Agriculture – a $100b sector by 2030?


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The National Farmers’ Federation (NFF) has put Australia’s agriculture sector on notice by setting an ambitious farm gate production target of $100 billion by 2030, a 66% increase from current production value of approximately $60 billion. While we have a lot to be proud of, with agriculture being Australia’s fastest-growing sector, Australia’s recent fall in rankings in key global innovation and agtech indicators shows we can’t afford to be complacent.

The target has proven instrumental in kick-starting a national dialogue on the support needed across the system to enable Australia’s rural industries to reach their full potential.

In striving towards accelerated sector growth and the NFFs’ target, nine Rural Research and Development Corporations (RDCs) commissioned ACIL Allen Consulting to unpack the drivers of change and risk, and map those against priority investment areas.

The research project, Agriculture – a $100b sector by 2030, evaluated the current trajectory of Australia’s food and fibre industries and then identified pathways to achieve accelerated growth.

The work determined that the sector requires a growth rate of 3% year-on-year to reach the $100 billion target–double the current trend. ACIL Allen Consulting also established a baseline projection which estimated a farm gate value of $84.3 billion by 2030, $15.7 billion below the NFF target.

The report advocated that delivering step change is key to driving the sector forward, rather than relying on small productivity gains and a culture of ‘learning to do things better’.

It suggested RDCs need to think outside the square and explore opportunities such as emerging industries and new technologies to help fill the value gap and drive real growth for the sector.

The analysis highlighted the positive impact that adoption of research and development, and transformative technologies has had on accelerating productivity gains over the last 20-30 years. However, it also cautioned that these gains had already been factored into the baseline projection.

Looming risks around climate variability, water, biosecurity, regulation and consumers, suggests the sector is in for a bumpy ride as it nears the 2030 target deadline.

John Harvey, AgriFutures Australia Managing Director said the NFF should be congratulated for ‘rallying the troops’ and kick-starting the conversation on how the sector can better deliver impact to shift the needle on sector growth.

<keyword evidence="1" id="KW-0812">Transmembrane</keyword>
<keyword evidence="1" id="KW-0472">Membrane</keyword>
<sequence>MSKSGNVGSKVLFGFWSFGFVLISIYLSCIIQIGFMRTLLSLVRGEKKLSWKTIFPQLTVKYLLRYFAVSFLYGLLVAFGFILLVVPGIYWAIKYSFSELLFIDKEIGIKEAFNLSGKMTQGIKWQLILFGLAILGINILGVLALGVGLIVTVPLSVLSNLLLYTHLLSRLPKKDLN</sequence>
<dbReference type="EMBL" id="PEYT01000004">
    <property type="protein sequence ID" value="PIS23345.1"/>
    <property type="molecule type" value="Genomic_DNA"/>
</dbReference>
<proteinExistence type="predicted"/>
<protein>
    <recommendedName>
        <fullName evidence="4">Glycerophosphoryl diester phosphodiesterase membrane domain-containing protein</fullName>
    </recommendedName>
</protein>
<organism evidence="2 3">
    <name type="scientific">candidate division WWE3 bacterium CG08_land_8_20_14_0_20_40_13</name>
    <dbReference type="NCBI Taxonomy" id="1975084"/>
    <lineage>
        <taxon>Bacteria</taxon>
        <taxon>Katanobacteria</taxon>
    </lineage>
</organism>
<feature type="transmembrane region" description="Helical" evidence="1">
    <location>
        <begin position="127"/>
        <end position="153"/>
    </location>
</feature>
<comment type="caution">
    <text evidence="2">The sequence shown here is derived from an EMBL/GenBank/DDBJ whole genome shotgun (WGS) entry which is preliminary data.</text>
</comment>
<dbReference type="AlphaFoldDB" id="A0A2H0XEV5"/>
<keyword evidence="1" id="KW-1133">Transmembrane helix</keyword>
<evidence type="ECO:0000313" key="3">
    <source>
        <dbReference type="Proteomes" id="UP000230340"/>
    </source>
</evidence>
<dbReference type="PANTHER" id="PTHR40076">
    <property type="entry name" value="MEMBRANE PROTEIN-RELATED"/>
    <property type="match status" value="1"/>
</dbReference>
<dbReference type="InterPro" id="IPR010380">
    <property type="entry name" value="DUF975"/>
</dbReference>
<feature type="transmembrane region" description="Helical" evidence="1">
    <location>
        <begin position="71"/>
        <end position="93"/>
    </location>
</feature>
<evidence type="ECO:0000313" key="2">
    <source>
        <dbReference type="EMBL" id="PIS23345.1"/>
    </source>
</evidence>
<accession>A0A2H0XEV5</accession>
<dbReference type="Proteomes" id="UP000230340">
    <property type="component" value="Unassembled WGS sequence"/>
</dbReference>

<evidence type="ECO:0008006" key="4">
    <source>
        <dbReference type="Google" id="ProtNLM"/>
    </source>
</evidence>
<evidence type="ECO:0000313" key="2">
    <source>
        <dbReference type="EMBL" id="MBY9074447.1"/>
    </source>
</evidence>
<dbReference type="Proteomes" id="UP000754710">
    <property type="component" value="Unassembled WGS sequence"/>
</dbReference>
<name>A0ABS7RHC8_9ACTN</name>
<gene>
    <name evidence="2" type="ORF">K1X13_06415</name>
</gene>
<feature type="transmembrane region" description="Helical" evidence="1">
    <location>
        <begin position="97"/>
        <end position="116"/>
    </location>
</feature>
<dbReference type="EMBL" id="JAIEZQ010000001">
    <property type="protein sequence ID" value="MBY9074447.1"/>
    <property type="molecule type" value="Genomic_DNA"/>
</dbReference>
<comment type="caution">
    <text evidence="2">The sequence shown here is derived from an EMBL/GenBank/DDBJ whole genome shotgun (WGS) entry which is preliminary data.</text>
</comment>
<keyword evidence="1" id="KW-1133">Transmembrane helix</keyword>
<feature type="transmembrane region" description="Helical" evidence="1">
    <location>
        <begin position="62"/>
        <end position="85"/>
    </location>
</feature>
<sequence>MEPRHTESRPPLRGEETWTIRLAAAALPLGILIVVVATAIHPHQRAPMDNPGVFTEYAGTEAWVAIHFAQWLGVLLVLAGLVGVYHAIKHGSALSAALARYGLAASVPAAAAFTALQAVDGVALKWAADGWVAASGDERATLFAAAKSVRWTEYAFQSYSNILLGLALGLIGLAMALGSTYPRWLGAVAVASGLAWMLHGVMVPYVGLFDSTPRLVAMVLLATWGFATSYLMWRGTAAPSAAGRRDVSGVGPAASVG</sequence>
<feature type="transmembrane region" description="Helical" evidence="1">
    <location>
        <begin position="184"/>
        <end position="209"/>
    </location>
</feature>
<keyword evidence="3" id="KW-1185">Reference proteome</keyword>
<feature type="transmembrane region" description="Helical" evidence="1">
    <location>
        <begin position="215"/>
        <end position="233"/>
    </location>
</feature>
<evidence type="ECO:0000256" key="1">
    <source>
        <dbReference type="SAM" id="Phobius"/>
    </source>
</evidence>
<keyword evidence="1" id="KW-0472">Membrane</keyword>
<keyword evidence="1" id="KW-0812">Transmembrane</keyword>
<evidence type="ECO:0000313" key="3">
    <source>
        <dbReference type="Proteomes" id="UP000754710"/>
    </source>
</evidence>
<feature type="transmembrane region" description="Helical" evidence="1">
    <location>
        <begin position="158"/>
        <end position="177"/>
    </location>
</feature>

“The report findings should be viewed as a blueprint for RDCs and others to prioritise and inform investment decisions. AgriFutures Australia is working closely with the RDCs and the NFF to ensure we achieve alignment in priority investment and action areas.”

Mr Harvey added that while the sector had invested heavily in technology development and adoption over many years, the report confirmed that it continues to be a significant driver for growth towards the 2030 target.

“While technology often dominates the discussion, other critical growth pathways identified in the report include off farm R&D and infrastructure as well as market access,” said Mr Harvey.

Drivers alone will not guarantee sustained farm performance. The report pointed to the sector’s ability to mitigate risks as being equally important in limiting the consequences on sector growth. Four risks identified were: climate and water, biosecurity, regulation and consumers.

“We now have information on the areas of opportunity and risk likely to drive sector growth, and an idea of the areas of investment needed. Now the conversation must shift to how we address these challenges and what we can collectively do about it,” said Mr Harvey.

AgriFutures Australia Senior Manager Business Development, Jennifer Medway

said the RDCs were focused on recommendations for change from the report.

“We know we need to change and do something different to achieve step change. This report highlights pathways and disruptions that sharpen our focus to achieve that change.

“AgriFutures Australia’s unique mandate to spot emerging industries and pursue new opportunities ensures we need to not only work across the system but also look within our organisation to ensure we are targeting investments that support the effort to build sector growth.

“AgriFutures Australia has a responsibility to levy payers and the wider agricultural value chain to push for greater impact to support the NFF’s target and help industries realise their full potential,” said Ms Medway.

*This report was led by AgriFutures Australia in partnership with Cotton Research and Development Corporation, Fisheries Research and Development Corporation, Australian Wool Innovation, Wine Australia, Dairy Australia, Grains Research and Development Corporation, Australian Pork Limited and Sugar Research Australia.

Visit to download the report.

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